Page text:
The most frequent gene combination that was detected was femA/femB. The presence or absence of these genes was not a determinant for the occurrence of phenotypic resistance to the beta-lactams which were evaluated, indicating that other factors besides the presence of the genes probably influence the occurrence of resistance. Until the mid-1990s, MRSA exhibited phenotypic multidrug resistance and over time, the presence of the mecA gene became an important marker for indicating MRSA infections in view of their increased occurrence (Cuny et al. 2011CUNY, C.; LAYER, F.; STROMMENGER, B.; WITTE, W. Rare occurrence of methicillin-resistant Staphylococcus aureus cc130 with a novel mecA homologue in humans in Germany. PLOS One v.6, p.1-5, 2011.). In the present study, the presence of the mecA gene was detected in 12 samples (21.1%): seven S. aureus, one S. agnetis, one S. haemolyticus, and three S. hyicus.

Regarding S. aureus, the frequency was 17.1% (N = 7/41). The presence of the mecA gene was also detected in CNS (one S. haemolyticus), similar to the results obtained by other researchers such as Soares et al. (2012SOARES, L.C.; PEREIRA, I.A.; PRIBUL, B.R. et al. Antimicrobial resistance and detection of mecA and blaZ genes in coagulase-negative Staphylococcus isolated from bovine mastitis. Pesqui. Vet. Bras., v.32, 692-696, 2012.) who detected the mecA gene in 13.8% (4/29) of oxacillin resistant CNS (Staphylococcus xylosus) isolated from bovine mastites and Frey et al. (2013FREY, Y.; RODRIGUEZ, J.P.; THOMANN, A.; SCHWENDENER, S.; PERRETEN, V. Genetic characterization of antimicrobial resistance in coagulase-negative staphylococci from bovine mastitis milk. J. Dairy Sci., v.96, p.2247-225, 2013.) who isolated CNS (n = 370) from milk obtained from cows with clinical (n = 115) and subclinical (n = 255) mastitis and detected 19 strains containing mecA gene - S. epidermidis, S. fleurettii, S. haemolyticus and S. xylosus.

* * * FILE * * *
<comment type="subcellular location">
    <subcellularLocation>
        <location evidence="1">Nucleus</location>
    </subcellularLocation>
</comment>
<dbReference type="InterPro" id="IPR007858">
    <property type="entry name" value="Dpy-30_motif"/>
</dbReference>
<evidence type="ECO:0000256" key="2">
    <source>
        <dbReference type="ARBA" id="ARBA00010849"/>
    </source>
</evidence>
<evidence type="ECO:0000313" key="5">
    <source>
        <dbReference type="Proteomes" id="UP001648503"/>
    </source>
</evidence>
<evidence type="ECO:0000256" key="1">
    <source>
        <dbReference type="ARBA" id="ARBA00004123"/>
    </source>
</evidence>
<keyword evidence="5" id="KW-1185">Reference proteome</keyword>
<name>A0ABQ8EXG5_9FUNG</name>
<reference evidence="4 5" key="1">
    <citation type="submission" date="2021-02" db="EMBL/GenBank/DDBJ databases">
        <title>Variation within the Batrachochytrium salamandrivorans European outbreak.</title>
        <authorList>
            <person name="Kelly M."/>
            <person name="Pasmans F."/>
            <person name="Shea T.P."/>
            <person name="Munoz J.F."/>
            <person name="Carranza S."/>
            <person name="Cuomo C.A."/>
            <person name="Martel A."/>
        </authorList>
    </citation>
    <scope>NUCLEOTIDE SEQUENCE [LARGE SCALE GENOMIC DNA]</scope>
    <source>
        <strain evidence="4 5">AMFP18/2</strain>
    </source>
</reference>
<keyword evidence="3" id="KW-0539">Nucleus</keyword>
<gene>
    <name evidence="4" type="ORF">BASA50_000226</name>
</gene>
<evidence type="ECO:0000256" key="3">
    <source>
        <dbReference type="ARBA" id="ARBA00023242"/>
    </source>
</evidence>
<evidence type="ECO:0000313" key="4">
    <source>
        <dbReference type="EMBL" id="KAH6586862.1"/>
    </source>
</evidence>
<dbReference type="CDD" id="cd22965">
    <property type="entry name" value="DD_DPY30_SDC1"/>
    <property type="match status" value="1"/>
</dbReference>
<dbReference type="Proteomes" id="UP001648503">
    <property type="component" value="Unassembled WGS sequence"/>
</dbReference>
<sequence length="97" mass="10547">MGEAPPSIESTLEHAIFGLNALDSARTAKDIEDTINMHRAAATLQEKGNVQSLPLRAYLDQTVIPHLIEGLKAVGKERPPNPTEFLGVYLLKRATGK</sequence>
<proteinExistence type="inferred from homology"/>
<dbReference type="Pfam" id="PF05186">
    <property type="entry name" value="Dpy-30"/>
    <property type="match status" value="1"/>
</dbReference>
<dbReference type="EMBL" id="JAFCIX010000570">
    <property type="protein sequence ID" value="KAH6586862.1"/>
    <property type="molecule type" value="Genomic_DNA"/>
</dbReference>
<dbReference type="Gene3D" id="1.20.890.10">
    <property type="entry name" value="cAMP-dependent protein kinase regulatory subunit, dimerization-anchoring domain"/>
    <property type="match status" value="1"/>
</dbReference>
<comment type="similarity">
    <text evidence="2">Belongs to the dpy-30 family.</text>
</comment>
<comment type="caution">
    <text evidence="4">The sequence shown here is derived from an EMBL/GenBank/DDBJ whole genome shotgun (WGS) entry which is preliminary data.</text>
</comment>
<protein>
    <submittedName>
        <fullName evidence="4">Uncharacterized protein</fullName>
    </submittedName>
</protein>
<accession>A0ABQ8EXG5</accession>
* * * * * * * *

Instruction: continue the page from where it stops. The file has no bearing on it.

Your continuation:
Fessler et al. (2010aFESSLER, A.; BILLERBECK, C.; KADLEC, K.; SCHWARZ, S. Identification and characterization of methicillin-resistant coagulase-negative staphylococci from bovine mastitis. J. Antimicrobiol. Chemother., v.65, p.1576-1582, 2010a.) investigated the occurrence of resistance to oxacillin and the presence of the mecA gene in 121 CNS isolates from bovine mastitis on properties in Germany; 16 of these isolates showed resistance to oxacillin and the gene was detected in 15 of them. Frey et al. (2013FREY, Y.; RODRIGUEZ, J.P.; THOMANN, A.; SCHWENDENER, S.; PERRETEN, V. Genetic characterization of antimicrobial resistance in coagulase-negative staphylococci from bovine mastitis milk. J. Dairy Sci., v.96, p.2247-225, 2013.) identified the mecA gene in 9.7% (n = 19) of the oxacillin-resistant CNS isolates (n = 196) and the gene was not detected in the other 177 oxacillin-resistant isolates (90.3%). Soares et al. (2012SOARES, L.C.; PEREIRA, I.A.; PRIBUL, B.R. et al. Antimicrobial resistance and detection of mecA and blaZ genes in coagulase-negative Staphylococcus isolated from bovine mastitis. Pesqui. Vet. Bras., v.32, 692-696, 2012.) isolated 100 CNS strains from milk from dairy cows in six different towns comprising an important milk production region of the State of Rio de Janeiro, Brazil; four isolates were positive to mecA gene (4%), all S. xylosus and the gene was detected in 13.8% (4/29) of the oxacillin resistant CNS.

In the present study, considering the 12 Staphylococcus isolates in which mecA was detected, it was observed that one (8.3%) was oxacillin-resistant and 11 (91.7%) oxacillin-sensitive. Regarding the S. aureus samples, all seven samples in which the gene was detected were oxacillin sensitive. It was found that in the presence of the gene there was a higher frequency of phenotypic resistance than in its absence (P<0.0001). In turn, Silva et al. (2014SILVA, N.C.C.; GUIMARÃES, F.F.; MANZI, M.P. et al. Characterization of methicillin-resistant coagulase-negative staphylococci in milk from cows with mastitis in Brazil. Antonie Van Leeuwenhoek, v.106, p.227-233, 2014.) isolated twenty-six methicillin-resistant CNS (S. epidermidis, S. chromogenes, S. warneri, S. hyicus and S. simulans) from milk of mastitic cows in Brazil, and all isolates carried mecA and were oxacillin resistant.